The Third Lie : Why Government Programs Don't Work--And a Blueprint for Change.Material type: TextSeries: eBooks on DemandPublisher: Walnut Creek : Routledge, 2016Copyright date: ©2011Description: 1 online resource (153 pages)Content type: text Media type: computer Carrier type: online resourceISBN: 9781611320527Subject(s): Middle class - United States - Economic conditions - 21st centuryGenre/Form: Electronic books.Additional physical formats: Print version:: The Third Lie : Why Government Programs Don't Work--And a Blueprint for ChangeDDC classification: 320.60973090 LOC classification: HN65 -- .G44 2011Online resources: Click here to view this ebook.
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|Electronic Book||UT Tyler Online Online||HN65 -- .G44 2011 (Browse shelf)||https://ebookcentral.proquest.com/lib/uttyler/detail.action?docID=795677||Available||EBC795677|
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|HN64 c1968 The new basis of civilization /||HN64 .C89 2014 The Promise of American Life.||HN65 -- .A695 1976 Anthropology and the Public Interest :||HN65 -- .G44 2011 The Third Lie :||HN65 -- .G44 2011eb The Third Lie :||HN65 -- .G663 2015 Race and Social Equity :||HN65 -- .I65 1980 Innovation and Social Process :|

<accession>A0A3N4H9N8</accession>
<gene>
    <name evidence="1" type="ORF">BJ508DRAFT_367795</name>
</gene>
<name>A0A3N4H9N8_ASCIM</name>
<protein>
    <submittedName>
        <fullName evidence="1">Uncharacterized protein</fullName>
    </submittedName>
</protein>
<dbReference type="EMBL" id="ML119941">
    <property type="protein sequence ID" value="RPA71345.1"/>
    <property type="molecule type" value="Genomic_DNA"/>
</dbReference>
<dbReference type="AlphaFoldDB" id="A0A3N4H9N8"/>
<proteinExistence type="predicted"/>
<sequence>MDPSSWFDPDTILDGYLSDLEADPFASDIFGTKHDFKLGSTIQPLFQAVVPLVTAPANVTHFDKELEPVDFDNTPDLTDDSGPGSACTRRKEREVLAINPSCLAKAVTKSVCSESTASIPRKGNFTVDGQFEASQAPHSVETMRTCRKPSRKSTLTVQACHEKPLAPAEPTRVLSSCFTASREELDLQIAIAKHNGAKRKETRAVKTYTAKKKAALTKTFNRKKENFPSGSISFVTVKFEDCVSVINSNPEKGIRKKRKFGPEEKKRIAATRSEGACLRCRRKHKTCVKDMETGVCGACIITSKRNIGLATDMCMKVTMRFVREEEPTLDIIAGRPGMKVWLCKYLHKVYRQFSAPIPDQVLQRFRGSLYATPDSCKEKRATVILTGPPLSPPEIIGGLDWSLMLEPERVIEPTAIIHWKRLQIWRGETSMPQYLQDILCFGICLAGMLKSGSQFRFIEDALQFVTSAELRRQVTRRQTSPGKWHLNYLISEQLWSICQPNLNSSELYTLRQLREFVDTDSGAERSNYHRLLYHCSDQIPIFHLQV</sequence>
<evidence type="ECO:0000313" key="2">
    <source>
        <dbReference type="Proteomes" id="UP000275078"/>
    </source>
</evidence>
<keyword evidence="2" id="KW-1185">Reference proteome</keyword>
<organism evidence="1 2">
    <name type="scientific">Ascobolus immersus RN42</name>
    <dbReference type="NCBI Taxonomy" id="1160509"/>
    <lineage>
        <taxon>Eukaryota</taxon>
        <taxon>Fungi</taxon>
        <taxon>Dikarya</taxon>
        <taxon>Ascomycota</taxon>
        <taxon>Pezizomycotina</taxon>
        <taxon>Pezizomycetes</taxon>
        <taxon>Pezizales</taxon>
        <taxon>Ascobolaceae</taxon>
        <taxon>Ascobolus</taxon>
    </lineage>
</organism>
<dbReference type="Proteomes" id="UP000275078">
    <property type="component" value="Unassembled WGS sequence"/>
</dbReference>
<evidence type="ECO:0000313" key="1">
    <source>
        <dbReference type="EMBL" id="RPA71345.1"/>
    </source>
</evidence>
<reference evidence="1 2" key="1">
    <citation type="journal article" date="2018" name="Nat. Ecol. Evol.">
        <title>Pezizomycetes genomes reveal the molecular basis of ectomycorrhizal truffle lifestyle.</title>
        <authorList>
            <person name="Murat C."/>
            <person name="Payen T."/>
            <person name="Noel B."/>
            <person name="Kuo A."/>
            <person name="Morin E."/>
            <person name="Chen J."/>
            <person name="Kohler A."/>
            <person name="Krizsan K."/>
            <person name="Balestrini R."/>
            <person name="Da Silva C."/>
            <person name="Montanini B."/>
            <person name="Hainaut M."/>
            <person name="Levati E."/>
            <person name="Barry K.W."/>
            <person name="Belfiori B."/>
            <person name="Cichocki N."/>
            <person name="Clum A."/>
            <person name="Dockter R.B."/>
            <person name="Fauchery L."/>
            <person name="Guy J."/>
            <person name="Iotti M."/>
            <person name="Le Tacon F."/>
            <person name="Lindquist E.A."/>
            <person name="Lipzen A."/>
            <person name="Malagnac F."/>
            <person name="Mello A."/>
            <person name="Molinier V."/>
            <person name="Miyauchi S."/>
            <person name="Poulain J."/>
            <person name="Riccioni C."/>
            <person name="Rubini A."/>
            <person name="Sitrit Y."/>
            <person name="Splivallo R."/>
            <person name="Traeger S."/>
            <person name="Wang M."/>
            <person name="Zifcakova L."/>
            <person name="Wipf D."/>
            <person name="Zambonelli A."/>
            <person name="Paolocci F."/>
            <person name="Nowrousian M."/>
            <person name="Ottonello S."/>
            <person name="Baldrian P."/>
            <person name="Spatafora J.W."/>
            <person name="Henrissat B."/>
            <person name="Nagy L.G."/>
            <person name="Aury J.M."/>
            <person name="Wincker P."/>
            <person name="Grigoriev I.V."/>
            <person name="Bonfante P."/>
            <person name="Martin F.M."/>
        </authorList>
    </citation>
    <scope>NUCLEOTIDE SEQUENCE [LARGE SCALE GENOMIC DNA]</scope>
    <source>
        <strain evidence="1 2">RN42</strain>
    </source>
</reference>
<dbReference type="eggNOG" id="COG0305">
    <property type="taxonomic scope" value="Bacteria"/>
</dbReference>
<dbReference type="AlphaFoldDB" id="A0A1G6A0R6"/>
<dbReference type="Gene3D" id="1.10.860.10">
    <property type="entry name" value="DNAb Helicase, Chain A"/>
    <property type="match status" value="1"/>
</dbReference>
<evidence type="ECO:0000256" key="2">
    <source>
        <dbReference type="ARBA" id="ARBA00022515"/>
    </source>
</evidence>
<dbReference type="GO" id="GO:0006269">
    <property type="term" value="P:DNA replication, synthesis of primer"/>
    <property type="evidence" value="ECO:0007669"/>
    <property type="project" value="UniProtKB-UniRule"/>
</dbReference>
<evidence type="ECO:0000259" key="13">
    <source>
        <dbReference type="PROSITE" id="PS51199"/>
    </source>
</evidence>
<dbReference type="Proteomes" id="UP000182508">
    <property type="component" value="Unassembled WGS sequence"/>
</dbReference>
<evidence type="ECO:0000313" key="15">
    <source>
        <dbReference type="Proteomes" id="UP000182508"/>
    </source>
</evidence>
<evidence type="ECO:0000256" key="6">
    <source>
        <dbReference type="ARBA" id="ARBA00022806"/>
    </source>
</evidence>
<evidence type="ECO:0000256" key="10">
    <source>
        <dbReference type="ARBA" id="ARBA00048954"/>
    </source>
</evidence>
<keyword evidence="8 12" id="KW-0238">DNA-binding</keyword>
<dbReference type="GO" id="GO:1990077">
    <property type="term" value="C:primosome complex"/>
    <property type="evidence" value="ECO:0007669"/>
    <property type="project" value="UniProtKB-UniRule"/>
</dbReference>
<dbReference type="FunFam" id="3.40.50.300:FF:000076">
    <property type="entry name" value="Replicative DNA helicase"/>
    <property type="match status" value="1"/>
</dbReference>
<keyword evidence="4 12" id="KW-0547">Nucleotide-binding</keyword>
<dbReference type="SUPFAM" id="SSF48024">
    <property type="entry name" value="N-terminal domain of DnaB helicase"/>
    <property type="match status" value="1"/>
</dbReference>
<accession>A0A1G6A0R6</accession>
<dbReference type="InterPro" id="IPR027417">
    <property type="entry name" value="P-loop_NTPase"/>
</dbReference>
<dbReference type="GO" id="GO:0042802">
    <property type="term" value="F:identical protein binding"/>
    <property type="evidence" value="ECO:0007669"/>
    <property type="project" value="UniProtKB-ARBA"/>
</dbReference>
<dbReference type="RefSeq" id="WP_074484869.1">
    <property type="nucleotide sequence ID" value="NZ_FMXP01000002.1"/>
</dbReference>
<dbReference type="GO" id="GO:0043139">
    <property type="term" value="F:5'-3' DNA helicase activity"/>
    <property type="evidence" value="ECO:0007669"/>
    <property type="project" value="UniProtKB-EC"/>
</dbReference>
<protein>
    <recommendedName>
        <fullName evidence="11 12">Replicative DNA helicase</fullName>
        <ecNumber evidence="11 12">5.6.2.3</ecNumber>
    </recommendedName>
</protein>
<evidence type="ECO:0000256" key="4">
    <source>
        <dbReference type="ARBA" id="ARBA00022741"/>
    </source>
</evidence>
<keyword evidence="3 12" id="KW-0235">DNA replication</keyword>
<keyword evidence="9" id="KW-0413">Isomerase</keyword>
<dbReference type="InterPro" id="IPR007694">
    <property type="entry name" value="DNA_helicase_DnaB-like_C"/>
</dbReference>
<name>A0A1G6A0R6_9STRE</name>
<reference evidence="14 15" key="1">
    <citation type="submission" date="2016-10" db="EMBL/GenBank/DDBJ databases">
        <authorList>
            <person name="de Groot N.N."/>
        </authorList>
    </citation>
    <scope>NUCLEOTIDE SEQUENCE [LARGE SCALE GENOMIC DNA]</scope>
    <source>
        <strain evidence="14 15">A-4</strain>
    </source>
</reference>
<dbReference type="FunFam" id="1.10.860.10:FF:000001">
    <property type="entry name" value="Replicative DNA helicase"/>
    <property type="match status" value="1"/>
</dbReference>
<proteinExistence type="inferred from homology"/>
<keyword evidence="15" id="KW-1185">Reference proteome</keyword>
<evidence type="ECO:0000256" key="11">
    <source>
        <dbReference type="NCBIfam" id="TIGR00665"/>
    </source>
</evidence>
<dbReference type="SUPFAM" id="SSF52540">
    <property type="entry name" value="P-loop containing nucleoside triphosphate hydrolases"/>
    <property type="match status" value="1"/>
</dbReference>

Intro -- Contents -- Acknowledgments -- Introduction: Government Programs: The Good, the Bad, and the Ugly -- 1. There Ought to Be a Law! -- 2. When Good Intentions Go Bad: The Education of Jennifer Felix -- 3. Programs That Work -- 4. Effective Government Social Programs: A New Blueprint -- 5. Rebuilding Main Street: The Futures Account -- 6. Round Up the Usual Suspects -- 7. The Drunk and the Lamppost -- 8. The Emperor's Wardrobe Consultant -- Notes -- Index -- About the Author.
"I am from the government and I am here to help you" is one of the three biggest lies, or so the old joke goes. Richard J. Gelles, dean of social policy at University of Pennsylvania, explains why government programs designed to cure social ills don't work in sector after sector...and never could work. He demonstrates how each creates its own bureaucracy to monitor participation in the program, an entrenched administrative apparatus whose needs supersede those for whom the program was designed. Against this, he contrasts universal programs such as the GI Bill, Social Security, and Medicare, the most successful, sustained government programs ever established. Gelles's provocative, controversial proposal for a universal entitlement to replace a raft of lumbering social programs should be read by all in social services, policy studies, and government.
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